Another day another flight: Brisbane to Melbourne for the final game in Group B: Canada versus Australia. Canada needed to win and needed to win big! We hit the ground in Melbourne the day before the game and got a chance to catch up a big on sleep and calm things down a bit. We landed mid-day and didn't get a chance to get checked in and find lunch until almost 3, so we did not see a whole lot of the city (we saved that for the next day). But we did take advantage of our nice apartment-like hotel rooms to watch matches in the evening. But the real excitement was the evening of July 31, when the home town darlings faced Canada!
We were treated to a marvelous dinner by a fellow Harvard alum (class of '81) who lives in Melbourne and is a Canadian citizen. I had been concerned about her allegiance, but all fears were laid to rest at our pregame dinner.
I had bought a Canada jacket for the occasion and, while I felt very much at home at dinner, upon arriving at the game, I felt like a small dot of red in a sea of yellow. For the most part, the crowd was friendly, energetic, enthusiastic and polite.
We had excellent seats for the match: high up and about 20 yards off of midfield!
The match opened with both teams charged up. Canada looked good with possession, clean passing, and a few forays towards the attacking third. Unfortunately, it took only 9 minutes for Australia to put together a goal-scoring attack. A failed Mathilda's corner kick, recovery fo the ball, ah overlapping run on the left, a cross, a deflection, and a one-touch from Hayley Raso (and a VAR offside check) and it was 1-0 Australia.
Canada responded with a very reasonable strategy: if they don't have the ball, they can't score. So, Canada took control of the game by playing a clinical possession game, racking upwards of 70% possession time. Unfortunately, there was a key mistake in this strategy -- they forgot to incorporate the "and then strategically score" part of it. Canada simply could not put together an effective attack. Worse still, they continued to reveal chinks in their notorious defensive armor, and Australia artfully exploited every one of them.
In the 34th minute, Australia's Mary Fowler took advantage of a Sheridan fumbling save, and drills the ball into the net. Much to the Canadians' relief (the 11 on the field, the 22 plus coaching staff on the side line, and the handful of us in the stands), the Fowler was ruled offsides, much to the dismay of the 27,000 fans in yellow. Canadian joy was shortlived, however -- six minutes later, Hayley Raso was at it again -- this time, another uncontrolled save from Sheridan (off a corner) lands at Raso's feet, and with absolutely no question of an offsides, once again, she sends it flying into the net. Australia: 2-0!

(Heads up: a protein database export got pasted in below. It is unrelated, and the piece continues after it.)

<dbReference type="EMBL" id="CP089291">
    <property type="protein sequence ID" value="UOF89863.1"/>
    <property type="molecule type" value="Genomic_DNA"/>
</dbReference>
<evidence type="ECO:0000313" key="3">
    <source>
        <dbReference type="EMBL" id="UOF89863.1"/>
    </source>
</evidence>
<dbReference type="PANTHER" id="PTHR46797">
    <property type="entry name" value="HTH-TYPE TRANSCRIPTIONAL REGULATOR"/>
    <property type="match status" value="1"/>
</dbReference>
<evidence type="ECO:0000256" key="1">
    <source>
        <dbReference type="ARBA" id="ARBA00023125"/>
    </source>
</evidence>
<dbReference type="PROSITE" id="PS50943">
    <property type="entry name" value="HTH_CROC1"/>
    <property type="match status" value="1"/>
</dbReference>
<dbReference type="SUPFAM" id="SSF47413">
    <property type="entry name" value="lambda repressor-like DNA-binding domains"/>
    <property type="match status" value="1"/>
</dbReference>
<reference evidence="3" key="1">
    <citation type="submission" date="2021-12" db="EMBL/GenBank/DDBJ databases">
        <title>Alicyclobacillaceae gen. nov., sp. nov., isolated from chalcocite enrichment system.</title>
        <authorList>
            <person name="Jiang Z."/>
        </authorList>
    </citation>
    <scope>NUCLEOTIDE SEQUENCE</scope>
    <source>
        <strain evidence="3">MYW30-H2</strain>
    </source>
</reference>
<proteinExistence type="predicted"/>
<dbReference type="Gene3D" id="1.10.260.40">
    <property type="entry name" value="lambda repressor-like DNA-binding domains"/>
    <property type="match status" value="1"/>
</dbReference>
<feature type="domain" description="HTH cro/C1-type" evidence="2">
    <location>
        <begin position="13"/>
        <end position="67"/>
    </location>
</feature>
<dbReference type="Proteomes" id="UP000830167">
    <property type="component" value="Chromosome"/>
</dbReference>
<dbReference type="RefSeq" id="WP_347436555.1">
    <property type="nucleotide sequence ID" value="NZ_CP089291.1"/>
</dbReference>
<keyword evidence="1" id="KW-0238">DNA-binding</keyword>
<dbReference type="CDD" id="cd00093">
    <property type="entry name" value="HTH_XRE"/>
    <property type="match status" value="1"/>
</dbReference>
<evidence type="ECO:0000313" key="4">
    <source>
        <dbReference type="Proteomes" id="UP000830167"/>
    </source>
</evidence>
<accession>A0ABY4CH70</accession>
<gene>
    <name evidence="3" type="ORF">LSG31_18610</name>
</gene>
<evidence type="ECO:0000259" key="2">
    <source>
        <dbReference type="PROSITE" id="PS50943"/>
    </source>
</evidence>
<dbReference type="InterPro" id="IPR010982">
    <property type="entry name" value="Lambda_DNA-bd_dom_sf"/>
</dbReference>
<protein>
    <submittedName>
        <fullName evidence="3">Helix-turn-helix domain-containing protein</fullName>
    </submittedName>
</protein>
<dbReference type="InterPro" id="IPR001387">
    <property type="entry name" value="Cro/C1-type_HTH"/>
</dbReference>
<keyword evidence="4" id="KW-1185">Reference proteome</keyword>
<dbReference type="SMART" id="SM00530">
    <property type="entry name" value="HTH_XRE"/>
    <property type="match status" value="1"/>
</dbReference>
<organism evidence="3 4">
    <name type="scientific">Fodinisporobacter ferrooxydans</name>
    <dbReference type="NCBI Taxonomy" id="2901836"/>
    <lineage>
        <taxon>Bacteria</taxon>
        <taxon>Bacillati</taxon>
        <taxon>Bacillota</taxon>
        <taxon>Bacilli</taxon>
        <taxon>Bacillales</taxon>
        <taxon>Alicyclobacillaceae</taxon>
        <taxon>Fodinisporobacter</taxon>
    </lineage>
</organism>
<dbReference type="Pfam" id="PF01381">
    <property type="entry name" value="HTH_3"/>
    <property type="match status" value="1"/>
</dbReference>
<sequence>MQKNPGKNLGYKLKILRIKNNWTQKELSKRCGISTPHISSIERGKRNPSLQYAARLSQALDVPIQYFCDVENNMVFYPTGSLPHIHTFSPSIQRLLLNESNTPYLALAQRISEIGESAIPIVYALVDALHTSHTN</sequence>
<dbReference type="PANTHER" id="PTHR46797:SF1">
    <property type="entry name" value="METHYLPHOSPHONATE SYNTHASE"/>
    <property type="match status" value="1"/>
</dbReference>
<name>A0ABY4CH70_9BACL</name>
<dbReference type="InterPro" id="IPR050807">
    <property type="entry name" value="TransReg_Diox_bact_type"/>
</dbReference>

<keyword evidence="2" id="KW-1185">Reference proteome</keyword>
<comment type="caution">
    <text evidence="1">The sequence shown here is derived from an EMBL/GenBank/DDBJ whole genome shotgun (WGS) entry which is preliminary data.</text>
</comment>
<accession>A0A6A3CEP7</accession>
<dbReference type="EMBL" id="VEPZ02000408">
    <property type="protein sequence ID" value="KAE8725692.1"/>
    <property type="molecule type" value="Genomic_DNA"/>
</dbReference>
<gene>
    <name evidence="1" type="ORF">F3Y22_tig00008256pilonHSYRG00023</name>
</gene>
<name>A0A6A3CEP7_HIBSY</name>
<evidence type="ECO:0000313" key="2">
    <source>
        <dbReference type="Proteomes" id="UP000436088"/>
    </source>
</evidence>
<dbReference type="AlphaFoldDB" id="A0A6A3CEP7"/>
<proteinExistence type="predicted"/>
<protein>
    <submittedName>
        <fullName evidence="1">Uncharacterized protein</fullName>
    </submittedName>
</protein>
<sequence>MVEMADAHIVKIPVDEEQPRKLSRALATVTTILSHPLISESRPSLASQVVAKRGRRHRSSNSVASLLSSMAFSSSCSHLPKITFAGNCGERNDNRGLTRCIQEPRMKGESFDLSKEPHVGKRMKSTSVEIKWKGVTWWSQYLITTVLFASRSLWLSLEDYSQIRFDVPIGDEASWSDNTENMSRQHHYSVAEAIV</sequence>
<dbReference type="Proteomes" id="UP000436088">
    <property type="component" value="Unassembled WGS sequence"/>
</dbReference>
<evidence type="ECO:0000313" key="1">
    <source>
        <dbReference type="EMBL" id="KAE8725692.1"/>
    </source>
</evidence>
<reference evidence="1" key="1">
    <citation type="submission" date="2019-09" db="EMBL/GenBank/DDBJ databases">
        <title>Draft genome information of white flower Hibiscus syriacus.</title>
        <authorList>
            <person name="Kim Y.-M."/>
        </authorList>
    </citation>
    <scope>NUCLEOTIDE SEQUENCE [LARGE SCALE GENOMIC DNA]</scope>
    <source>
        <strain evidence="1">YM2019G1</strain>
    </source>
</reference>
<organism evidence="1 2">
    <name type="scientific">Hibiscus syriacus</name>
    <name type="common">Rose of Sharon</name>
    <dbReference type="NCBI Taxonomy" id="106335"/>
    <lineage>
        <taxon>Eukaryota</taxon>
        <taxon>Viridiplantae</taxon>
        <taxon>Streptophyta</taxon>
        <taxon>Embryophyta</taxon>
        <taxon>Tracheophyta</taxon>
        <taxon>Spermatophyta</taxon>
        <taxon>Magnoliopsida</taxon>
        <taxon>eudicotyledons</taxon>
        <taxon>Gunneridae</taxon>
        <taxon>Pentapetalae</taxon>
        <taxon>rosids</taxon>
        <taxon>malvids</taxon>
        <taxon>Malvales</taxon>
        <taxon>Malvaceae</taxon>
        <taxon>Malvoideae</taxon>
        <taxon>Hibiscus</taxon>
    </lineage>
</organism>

"But wait!" you say; there is a second half to be played. And indeed there was, but it wasn't pretty.
In the 56th minute, world leading goal scorer, Canadian leader, and 6-time women's world cup layer, Christine Sinclair leaves the field. If her teammates cannot pull a rabbit out of the proverbial hate, she will return home (to the greater Vancouver area, I might add) without having scored in her sixth world cup. It doesn't matter for her; she has secured her legacy. But can her teammates pull this one out?
Even with a four-player substitution to mix things up, it appears that the answer is no. Canada still cannot put together consistent attacks, and when they do, the Mathilda's back line is formidable. And lest there be any question, in the 58th minute, Mary Fowler makes up for that offside and blasts the ball just inside the far post. Australia: 3-0!
As if the 3-0 deficit was not bad enough, in the third minute of stoppage time, Fleming's misstep in the box (she stepped on Gorry's foot) turns into a PK. Unlike the spate of missed PKs in the opening rounds, Captain Steph Catley places a perfect shot in the net. Australia: 4-0.
It looks like I shall be following Australia through the knockout stage!
And here is what downtown looks like in Melbourne after your home team wins its group. The next morning, we also discovered a tunnel lit brightly in yellow and green on our way to the airport. If only other countries celebrated their women superstars this much!?